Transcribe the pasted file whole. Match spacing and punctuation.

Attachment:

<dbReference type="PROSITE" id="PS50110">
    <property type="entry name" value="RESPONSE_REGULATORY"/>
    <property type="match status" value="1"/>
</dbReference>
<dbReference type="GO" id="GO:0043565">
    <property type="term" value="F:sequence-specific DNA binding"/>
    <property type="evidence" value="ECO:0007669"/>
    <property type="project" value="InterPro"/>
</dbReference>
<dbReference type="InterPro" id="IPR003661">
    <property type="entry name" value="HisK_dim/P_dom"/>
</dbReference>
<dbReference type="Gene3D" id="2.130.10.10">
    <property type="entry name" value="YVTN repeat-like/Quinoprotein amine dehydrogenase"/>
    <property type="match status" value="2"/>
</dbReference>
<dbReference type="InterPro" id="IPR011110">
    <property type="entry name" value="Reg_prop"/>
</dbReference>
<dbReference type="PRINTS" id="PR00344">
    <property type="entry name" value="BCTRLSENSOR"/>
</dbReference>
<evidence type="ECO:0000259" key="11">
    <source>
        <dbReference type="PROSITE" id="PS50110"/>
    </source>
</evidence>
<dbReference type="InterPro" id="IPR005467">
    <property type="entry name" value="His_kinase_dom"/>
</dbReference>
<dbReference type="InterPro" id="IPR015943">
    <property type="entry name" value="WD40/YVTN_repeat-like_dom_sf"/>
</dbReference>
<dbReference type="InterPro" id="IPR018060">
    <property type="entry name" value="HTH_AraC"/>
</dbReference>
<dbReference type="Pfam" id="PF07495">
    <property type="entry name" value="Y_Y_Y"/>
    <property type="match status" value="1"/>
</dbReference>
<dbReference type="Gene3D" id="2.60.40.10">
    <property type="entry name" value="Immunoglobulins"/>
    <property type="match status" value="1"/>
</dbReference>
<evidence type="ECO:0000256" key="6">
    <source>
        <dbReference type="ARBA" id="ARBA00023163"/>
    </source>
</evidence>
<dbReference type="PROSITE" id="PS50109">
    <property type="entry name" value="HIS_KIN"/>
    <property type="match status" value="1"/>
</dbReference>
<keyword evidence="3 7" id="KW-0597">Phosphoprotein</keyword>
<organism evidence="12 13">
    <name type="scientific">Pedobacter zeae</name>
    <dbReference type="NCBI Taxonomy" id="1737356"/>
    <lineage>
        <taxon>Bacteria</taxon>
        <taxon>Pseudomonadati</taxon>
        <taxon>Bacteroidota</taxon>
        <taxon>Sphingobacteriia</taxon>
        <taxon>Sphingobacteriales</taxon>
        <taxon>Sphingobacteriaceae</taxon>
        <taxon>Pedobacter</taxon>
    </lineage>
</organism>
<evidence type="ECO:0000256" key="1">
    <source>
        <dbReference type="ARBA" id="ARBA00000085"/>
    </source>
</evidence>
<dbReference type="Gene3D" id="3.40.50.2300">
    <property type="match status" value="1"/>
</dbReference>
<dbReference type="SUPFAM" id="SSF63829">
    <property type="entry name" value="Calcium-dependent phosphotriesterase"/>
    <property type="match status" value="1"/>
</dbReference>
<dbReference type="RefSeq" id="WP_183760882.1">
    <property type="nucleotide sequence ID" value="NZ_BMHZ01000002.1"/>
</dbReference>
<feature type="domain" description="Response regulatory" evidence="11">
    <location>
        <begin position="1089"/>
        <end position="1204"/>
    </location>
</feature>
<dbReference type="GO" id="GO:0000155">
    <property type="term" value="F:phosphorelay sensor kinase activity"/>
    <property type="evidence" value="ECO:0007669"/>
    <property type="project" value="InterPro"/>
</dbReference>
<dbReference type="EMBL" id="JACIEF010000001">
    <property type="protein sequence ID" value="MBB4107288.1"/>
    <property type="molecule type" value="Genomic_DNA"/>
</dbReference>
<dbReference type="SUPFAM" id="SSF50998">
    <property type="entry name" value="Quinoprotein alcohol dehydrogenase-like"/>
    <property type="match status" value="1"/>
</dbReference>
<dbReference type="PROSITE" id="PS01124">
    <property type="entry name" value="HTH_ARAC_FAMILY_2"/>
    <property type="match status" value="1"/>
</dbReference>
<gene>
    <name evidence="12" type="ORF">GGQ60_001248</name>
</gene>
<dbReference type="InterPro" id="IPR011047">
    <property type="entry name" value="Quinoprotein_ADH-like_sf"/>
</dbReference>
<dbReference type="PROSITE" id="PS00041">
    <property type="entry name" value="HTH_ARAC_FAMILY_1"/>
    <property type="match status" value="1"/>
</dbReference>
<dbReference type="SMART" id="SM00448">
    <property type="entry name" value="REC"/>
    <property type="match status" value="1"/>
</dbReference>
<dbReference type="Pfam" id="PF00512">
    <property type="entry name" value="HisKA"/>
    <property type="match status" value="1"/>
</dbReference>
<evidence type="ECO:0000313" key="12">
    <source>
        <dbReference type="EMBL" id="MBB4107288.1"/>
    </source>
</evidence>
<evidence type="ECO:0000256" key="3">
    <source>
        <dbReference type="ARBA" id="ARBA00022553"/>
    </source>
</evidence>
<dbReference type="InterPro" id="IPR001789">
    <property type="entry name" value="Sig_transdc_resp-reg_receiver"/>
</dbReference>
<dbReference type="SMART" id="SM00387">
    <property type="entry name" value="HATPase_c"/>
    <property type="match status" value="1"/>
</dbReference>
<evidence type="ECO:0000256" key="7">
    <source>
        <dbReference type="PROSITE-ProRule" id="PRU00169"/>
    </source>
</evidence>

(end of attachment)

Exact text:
<dbReference type="PROSITE" id="PS50110">
    <property type="entry name" value="RESPONSE_REGULATORY"/>
    <property type="match status" value="1"/>
</dbReference>
<dbReference type="GO" id="GO:0043565">
    <property type="term" value="F:sequence-specific DNA binding"/>
    <property type="evidence" value="ECO:0007669"/>
    <property type="project" value="InterPro"/>
</dbReference>
<dbReference type="InterPro" id="IPR003661">
    <property type="entry name" value="HisK_dim/P_dom"/>
</dbReference>
<dbReference type="Gene3D" id="2.130.10.10">
    <property type="entry name" value="YVTN repeat-like/Quinoprotein amine dehydrogenase"/>
    <property type="match status" value="2"/>
</dbReference>
<dbReference type="InterPro" id="IPR011110">
    <property type="entry name" value="Reg_prop"/>
</dbReference>
<dbReference type="PRINTS" id="PR00344">
    <property type="entry name" value="BCTRLSENSOR"/>
</dbReference>
<evidence type="ECO:0000259" key="11">
    <source>
        <dbReference type="PROSITE" id="PS50110"/>
    </source>
</evidence>
<dbReference type="InterPro" id="IPR005467">
    <property type="entry name" value="His_kinase_dom"/>
</dbReference>
<dbReference type="InterPro" id="IPR015943">
    <property type="entry name" value="WD40/YVTN_repeat-like_dom_sf"/>
</dbReference>
<dbReference type="InterPro" id="IPR018060">
    <property type="entry name" value="HTH_AraC"/>
</dbReference>
<dbReference type="Pfam" id="PF07495">
    <property type="entry name" value="Y_Y_Y"/>
    <property type="match status" value="1"/>
</dbReference>
<dbReference type="Gene3D" id="2.60.40.10">
    <property type="entry name" value="Immunoglobulins"/>
    <property type="match status" value="1"/>
</dbReference>
<evidence type="ECO:0000256" key="6">
    <source>
        <dbReference type="ARBA" id="ARBA00023163"/>
    </source>
</evidence>
<dbReference type="PROSITE" id="PS50109">
    <property type="entry name" value="HIS_KIN"/>
    <property type="match status" value="1"/>
</dbReference>
<keyword evidence="3 7" id="KW-0597">Phosphoprotein</keyword>
<organism evidence="12 13">
    <name type="scientific">Pedobacter zeae</name>
    <dbReference type="NCBI Taxonomy" id="1737356"/>
    <lineage>
        <taxon>Bacteria</taxon>
        <taxon>Pseudomonadati</taxon>
        <taxon>Bacteroidota</taxon>
        <taxon>Sphingobacteriia</taxon>
        <taxon>Sphingobacteriales</taxon>
        <taxon>Sphingobacteriaceae</taxon>
        <taxon>Pedobacter</taxon>
    </lineage>
</organism>
<evidence type="ECO:0000256" key="1">
    <source>
        <dbReference type="ARBA" id="ARBA00000085"/>
    </source>
</evidence>
<dbReference type="Gene3D" id="3.40.50.2300">
    <property type="match status" value="1"/>
</dbReference>
<dbReference type="SUPFAM" id="SSF63829">
    <property type="entry name" value="Calcium-dependent phosphotriesterase"/>
    <property type="match status" value="1"/>
</dbReference>
<dbReference type="RefSeq" id="WP_183760882.1">
    <property type="nucleotide sequence ID" value="NZ_BMHZ01000002.1"/>
</dbReference>
<feature type="domain" description="Response regulatory" evidence="11">
    <location>
        <begin position="1089"/>
        <end position="1204"/>
    </location>
</feature>
<dbReference type="GO" id="GO:0000155">
    <property type="term" value="F:phosphorelay sensor kinase activity"/>
    <property type="evidence" value="ECO:0007669"/>
    <property type="project" value="InterPro"/>
</dbReference>
<dbReference type="EMBL" id="JACIEF010000001">
    <property type="protein sequence ID" value="MBB4107288.1"/>
    <property type="molecule type" value="Genomic_DNA"/>
</dbReference>
<dbReference type="SUPFAM" id="SSF50998">
    <property type="entry name" value="Quinoprotein alcohol dehydrogenase-like"/>
    <property type="match status" value="1"/>
</dbReference>
<dbReference type="PROSITE" id="PS01124">
    <property type="entry name" value="HTH_ARAC_FAMILY_2"/>
    <property type="match status" value="1"/>
</dbReference>
<gene>
    <name evidence="12" type="ORF">GGQ60_001248</name>
</gene>
<dbReference type="InterPro" id="IPR011047">
    <property type="entry name" value="Quinoprotein_ADH-like_sf"/>
</dbReference>
<dbReference type="PROSITE" id="PS00041">
    <property type="entry name" value="HTH_ARAC_FAMILY_1"/>
    <property type="match status" value="1"/>
</dbReference>
<dbReference type="SMART" id="SM00448">
    <property type="entry name" value="REC"/>
    <property type="match status" value="1"/>
</dbReference>
<dbReference type="Pfam" id="PF00512">
    <property type="entry name" value="HisKA"/>
    <property type="match status" value="1"/>
</dbReference>
<evidence type="ECO:0000313" key="12">
    <source>
        <dbReference type="EMBL" id="MBB4107288.1"/>
    </source>
</evidence>
<evidence type="ECO:0000256" key="3">
    <source>
        <dbReference type="ARBA" id="ARBA00022553"/>
    </source>
</evidence>
<dbReference type="InterPro" id="IPR001789">
    <property type="entry name" value="Sig_transdc_resp-reg_receiver"/>
</dbReference>
<dbReference type="SMART" id="SM00387">
    <property type="entry name" value="HATPase_c"/>
    <property type="match status" value="1"/>
</dbReference>
<evidence type="ECO:0000256" key="7">
    <source>
        <dbReference type="PROSITE-ProRule" id="PRU00169"/>
    </source>
</evidence>